Author: Texas Magnum

So this is Christmas…

This week  I sit here, away from my family at the holidays once again, and I find myself thinking. I am where the universe wants me to be, or else I wouldn’t be here. Since I don’t want to be here, I realize I need to look for the lesson in the situation.

Christmas is in just a few more days. It is hard to believe that last year at this time of year I was in prison too. And, the year before that I was in a long term rehab at Thanksgiving, Christmas and New Years… and the year before THAT I was also in rehab during all the holidays. It makes you think I must like being locked up and I must care less about days like Christmas and holidays, right?

No, that is not true. I can’t wait to spend next Christmas with my family.  So, what’s the lesson in all this? I think the lesson is – Whatever stupid shit you are doing that will put you in prison, think about it. When I was out there and I knew I was screwing up on my probation, I wasn’t thinking about things like missing my family so much, and the good times spent with them at the holidays.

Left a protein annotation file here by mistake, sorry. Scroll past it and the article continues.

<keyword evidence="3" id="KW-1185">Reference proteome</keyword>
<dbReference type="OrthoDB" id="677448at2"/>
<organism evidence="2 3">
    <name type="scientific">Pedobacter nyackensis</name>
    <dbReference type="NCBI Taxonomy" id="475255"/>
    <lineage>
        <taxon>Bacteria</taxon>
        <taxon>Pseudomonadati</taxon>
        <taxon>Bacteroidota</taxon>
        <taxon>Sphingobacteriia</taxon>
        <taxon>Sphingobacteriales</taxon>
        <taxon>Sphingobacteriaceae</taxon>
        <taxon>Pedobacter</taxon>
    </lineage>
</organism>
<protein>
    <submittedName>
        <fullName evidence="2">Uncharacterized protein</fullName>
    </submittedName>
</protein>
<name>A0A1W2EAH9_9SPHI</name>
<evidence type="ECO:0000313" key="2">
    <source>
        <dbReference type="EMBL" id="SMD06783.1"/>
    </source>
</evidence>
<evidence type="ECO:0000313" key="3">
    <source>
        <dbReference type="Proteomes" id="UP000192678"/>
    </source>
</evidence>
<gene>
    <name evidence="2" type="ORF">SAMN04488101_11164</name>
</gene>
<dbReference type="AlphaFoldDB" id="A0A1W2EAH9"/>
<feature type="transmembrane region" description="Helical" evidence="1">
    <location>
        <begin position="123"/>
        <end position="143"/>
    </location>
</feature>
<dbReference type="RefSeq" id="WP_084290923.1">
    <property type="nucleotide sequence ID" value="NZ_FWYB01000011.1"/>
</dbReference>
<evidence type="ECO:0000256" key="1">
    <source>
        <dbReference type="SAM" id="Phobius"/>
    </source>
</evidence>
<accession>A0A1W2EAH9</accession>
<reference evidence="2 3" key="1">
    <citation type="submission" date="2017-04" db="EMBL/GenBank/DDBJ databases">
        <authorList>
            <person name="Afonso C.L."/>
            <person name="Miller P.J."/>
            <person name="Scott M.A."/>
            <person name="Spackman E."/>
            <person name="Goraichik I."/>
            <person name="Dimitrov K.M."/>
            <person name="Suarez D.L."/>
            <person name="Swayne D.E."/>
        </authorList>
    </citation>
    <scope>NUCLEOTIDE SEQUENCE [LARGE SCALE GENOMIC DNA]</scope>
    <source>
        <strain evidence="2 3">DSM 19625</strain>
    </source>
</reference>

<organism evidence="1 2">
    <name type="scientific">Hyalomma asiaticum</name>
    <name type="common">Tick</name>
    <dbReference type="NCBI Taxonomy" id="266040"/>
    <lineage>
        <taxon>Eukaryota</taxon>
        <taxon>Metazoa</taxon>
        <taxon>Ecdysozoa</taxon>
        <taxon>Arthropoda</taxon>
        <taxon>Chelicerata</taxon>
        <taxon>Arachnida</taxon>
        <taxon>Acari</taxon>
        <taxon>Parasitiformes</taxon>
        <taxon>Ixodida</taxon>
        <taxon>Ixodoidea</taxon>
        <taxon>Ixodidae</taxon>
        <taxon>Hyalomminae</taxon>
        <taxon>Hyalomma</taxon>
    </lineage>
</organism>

What I was thinking back then was that probation was just as bad as prison would be, it was keeping me from doing what I wanted, and stressing me out, and I wasn’t free with probation hanging over my head. I was thinking that my probation officer was an asshole for making me piss in a cup. I was thinking it was cool to put off my community service work when a friend wanted me to do something with them. I was thinking my friends had my back, just like I had theirs. I was thinking that AA was bullshit because when I tried getting sober I was bored and didn’t have friends and it wasn’t possible to hang out where and with who I wanted to.  I was thinking shooting heroin wasn’t that bad because it mellowed me out, and I barely drank at all when I used. I was thinking a little meth mixed in was ok too. And I was thinking if I ended up having to do some time in prison, well I could handle that, it wasn’t going to be that big of a deal for me. I wasn’t scared of it. That is what I was thinking.